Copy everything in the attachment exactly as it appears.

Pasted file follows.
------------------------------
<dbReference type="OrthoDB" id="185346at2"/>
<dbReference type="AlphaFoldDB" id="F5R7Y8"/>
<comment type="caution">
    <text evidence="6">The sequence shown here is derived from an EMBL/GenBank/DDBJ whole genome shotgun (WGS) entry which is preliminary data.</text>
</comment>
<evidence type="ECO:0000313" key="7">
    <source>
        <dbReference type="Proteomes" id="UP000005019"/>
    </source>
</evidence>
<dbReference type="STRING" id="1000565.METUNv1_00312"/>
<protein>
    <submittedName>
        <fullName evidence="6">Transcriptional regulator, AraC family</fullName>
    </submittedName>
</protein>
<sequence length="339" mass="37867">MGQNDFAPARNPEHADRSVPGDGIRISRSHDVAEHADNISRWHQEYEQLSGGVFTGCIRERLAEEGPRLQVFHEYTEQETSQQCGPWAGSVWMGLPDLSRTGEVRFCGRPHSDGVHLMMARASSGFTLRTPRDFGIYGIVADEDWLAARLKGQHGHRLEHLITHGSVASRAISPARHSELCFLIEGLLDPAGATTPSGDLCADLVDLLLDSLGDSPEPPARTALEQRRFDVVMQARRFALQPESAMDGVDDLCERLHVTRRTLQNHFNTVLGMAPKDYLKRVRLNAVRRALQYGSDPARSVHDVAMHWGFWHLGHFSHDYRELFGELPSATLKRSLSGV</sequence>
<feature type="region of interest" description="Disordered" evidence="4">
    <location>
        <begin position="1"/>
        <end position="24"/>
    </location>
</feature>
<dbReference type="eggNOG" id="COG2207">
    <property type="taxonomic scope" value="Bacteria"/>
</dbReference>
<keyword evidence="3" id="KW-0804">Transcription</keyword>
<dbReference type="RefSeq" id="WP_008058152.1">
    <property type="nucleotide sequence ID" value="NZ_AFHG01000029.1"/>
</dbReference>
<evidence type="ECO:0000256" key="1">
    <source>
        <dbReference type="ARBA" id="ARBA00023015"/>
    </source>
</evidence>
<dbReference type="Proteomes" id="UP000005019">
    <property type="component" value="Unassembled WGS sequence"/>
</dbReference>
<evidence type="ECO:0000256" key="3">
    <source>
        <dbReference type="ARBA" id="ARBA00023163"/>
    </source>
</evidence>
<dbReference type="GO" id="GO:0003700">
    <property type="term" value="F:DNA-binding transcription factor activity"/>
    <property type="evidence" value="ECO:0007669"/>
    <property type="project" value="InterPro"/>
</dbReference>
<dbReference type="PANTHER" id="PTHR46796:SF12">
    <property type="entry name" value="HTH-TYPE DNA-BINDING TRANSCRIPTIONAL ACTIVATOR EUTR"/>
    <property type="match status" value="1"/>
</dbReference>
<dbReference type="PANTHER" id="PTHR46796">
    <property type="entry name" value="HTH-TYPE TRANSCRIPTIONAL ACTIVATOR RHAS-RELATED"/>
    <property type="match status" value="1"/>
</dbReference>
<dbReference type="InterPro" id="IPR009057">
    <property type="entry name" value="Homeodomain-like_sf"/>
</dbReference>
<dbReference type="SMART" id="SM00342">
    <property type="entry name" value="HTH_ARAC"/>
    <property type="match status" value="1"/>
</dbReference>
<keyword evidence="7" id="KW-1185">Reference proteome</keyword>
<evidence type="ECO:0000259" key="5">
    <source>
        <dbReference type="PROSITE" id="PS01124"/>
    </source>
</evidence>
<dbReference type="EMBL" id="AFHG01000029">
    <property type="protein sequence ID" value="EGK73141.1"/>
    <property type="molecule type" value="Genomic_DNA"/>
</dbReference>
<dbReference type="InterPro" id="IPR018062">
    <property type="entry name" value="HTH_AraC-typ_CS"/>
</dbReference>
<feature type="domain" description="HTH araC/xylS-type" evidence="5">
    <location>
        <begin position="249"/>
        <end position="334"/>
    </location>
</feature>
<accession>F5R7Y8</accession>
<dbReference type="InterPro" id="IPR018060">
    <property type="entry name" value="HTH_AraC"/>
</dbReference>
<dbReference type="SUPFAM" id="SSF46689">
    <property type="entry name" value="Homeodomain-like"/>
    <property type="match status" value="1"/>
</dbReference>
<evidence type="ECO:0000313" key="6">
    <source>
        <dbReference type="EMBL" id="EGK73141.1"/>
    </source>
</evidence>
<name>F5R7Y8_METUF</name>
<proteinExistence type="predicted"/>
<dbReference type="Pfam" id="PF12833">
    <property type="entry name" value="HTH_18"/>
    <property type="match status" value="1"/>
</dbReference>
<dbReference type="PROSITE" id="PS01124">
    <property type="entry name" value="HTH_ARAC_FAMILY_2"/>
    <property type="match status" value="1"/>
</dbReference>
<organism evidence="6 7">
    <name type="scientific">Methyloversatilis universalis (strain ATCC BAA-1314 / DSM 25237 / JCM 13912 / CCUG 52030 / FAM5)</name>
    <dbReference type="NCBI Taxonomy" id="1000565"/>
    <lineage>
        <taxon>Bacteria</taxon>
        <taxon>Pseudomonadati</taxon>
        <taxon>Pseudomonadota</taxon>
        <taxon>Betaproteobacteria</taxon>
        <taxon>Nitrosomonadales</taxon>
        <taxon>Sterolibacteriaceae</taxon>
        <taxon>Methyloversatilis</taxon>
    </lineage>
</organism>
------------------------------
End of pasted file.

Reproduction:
<dbReference type="OrthoDB" id="185346at2"/>
<dbReference type="AlphaFoldDB" id="F5R7Y8"/>
<comment type="caution">
    <text evidence="6">The sequence shown here is derived from an EMBL/GenBank/DDBJ whole genome shotgun (WGS) entry which is preliminary data.</text>
</comment>
<evidence type="ECO:0000313" key="7">
    <source>
        <dbReference type="Proteomes" id="UP000005019"/>
    </source>
</evidence>
<dbReference type="STRING" id="1000565.METUNv1_00312"/>
<protein>
    <submittedName>
        <fullName evidence="6">Transcriptional regulator, AraC family</fullName>
    </submittedName>
</protein>
<sequence length="339" mass="37867">MGQNDFAPARNPEHADRSVPGDGIRISRSHDVAEHADNISRWHQEYEQLSGGVFTGCIRERLAEEGPRLQVFHEYTEQETSQQCGPWAGSVWMGLPDLSRTGEVRFCGRPHSDGVHLMMARASSGFTLRTPRDFGIYGIVADEDWLAARLKGQHGHRLEHLITHGSVASRAISPARHSELCFLIEGLLDPAGATTPSGDLCADLVDLLLDSLGDSPEPPARTALEQRRFDVVMQARRFALQPESAMDGVDDLCERLHVTRRTLQNHFNTVLGMAPKDYLKRVRLNAVRRALQYGSDPARSVHDVAMHWGFWHLGHFSHDYRELFGELPSATLKRSLSGV</sequence>
<feature type="region of interest" description="Disordered" evidence="4">
    <location>
        <begin position="1"/>
        <end position="24"/>
    </location>
</feature>
<dbReference type="eggNOG" id="COG2207">
    <property type="taxonomic scope" value="Bacteria"/>
</dbReference>
<keyword evidence="3" id="KW-0804">Transcription</keyword>
<dbReference type="RefSeq" id="WP_008058152.1">
    <property type="nucleotide sequence ID" value="NZ_AFHG01000029.1"/>
</dbReference>
<evidence type="ECO:0000256" key="1">
    <source>
        <dbReference type="ARBA" id="ARBA00023015"/>
    </source>
</evidence>
<dbReference type="Proteomes" id="UP000005019">
    <property type="component" value="Unassembled WGS sequence"/>
</dbReference>
<evidence type="ECO:0000256" key="3">
    <source>
        <dbReference type="ARBA" id="ARBA00023163"/>
    </source>
</evidence>
<dbReference type="GO" id="GO:0003700">
    <property type="term" value="F:DNA-binding transcription factor activity"/>
    <property type="evidence" value="ECO:0007669"/>
    <property type="project" value="InterPro"/>
</dbReference>
<dbReference type="PANTHER" id="PTHR46796:SF12">
    <property type="entry name" value="HTH-TYPE DNA-BINDING TRANSCRIPTIONAL ACTIVATOR EUTR"/>
    <property type="match status" value="1"/>
</dbReference>
<dbReference type="PANTHER" id="PTHR46796">
    <property type="entry name" value="HTH-TYPE TRANSCRIPTIONAL ACTIVATOR RHAS-RELATED"/>
    <property type="match status" value="1"/>
</dbReference>
<dbReference type="InterPro" id="IPR009057">
    <property type="entry name" value="Homeodomain-like_sf"/>
</dbReference>
<dbReference type="SMART" id="SM00342">
    <property type="entry name" value="HTH_ARAC"/>
    <property type="match status" value="1"/>
</dbReference>
<keyword evidence="7" id="KW-1185">Reference proteome</keyword>
<evidence type="ECO:0000259" key="5">
    <source>
        <dbReference type="PROSITE" id="PS01124"/>
    </source>
</evidence>
<dbReference type="EMBL" id="AFHG01000029">
    <property type="protein sequence ID" value="EGK73141.1"/>
    <property type="molecule type" value="Genomic_DNA"/>
</dbReference>
<dbReference type="InterPro" id="IPR018062">
    <property type="entry name" value="HTH_AraC-typ_CS"/>
</dbReference>
<feature type="domain" description="HTH araC/xylS-type" evidence="5">
    <location>
        <begin position="249"/>
        <end position="334"/>
    </location>
</feature>
<accession>F5R7Y8</accession>
<dbReference type="InterPro" id="IPR018060">
    <property type="entry name" value="HTH_AraC"/>
</dbReference>
<dbReference type="SUPFAM" id="SSF46689">
    <property type="entry name" value="Homeodomain-like"/>
    <property type="match status" value="1"/>
</dbReference>
<evidence type="ECO:0000313" key="6">
    <source>
        <dbReference type="EMBL" id="EGK73141.1"/>
    </source>
</evidence>
<name>F5R7Y8_METUF</name>
<proteinExistence type="predicted"/>
<dbReference type="Pfam" id="PF12833">
    <property type="entry name" value="HTH_18"/>
    <property type="match status" value="1"/>
</dbReference>
<dbReference type="PROSITE" id="PS01124">
    <property type="entry name" value="HTH_ARAC_FAMILY_2"/>
    <property type="match status" value="1"/>
</dbReference>
<organism evidence="6 7">
    <name type="scientific">Methyloversatilis universalis (strain ATCC BAA-1314 / DSM 25237 / JCM 13912 / CCUG 52030 / FAM5)</name>
    <dbReference type="NCBI Taxonomy" id="1000565"/>
    <lineage>
        <taxon>Bacteria</taxon>
        <taxon>Pseudomonadati</taxon>
        <taxon>Pseudomonadota</taxon>
        <taxon>Betaproteobacteria</taxon>
        <taxon>Nitrosomonadales</taxon>
        <taxon>Sterolibacteriaceae</taxon>
        <taxon>Methyloversatilis</taxon>
    </lineage>
</organism>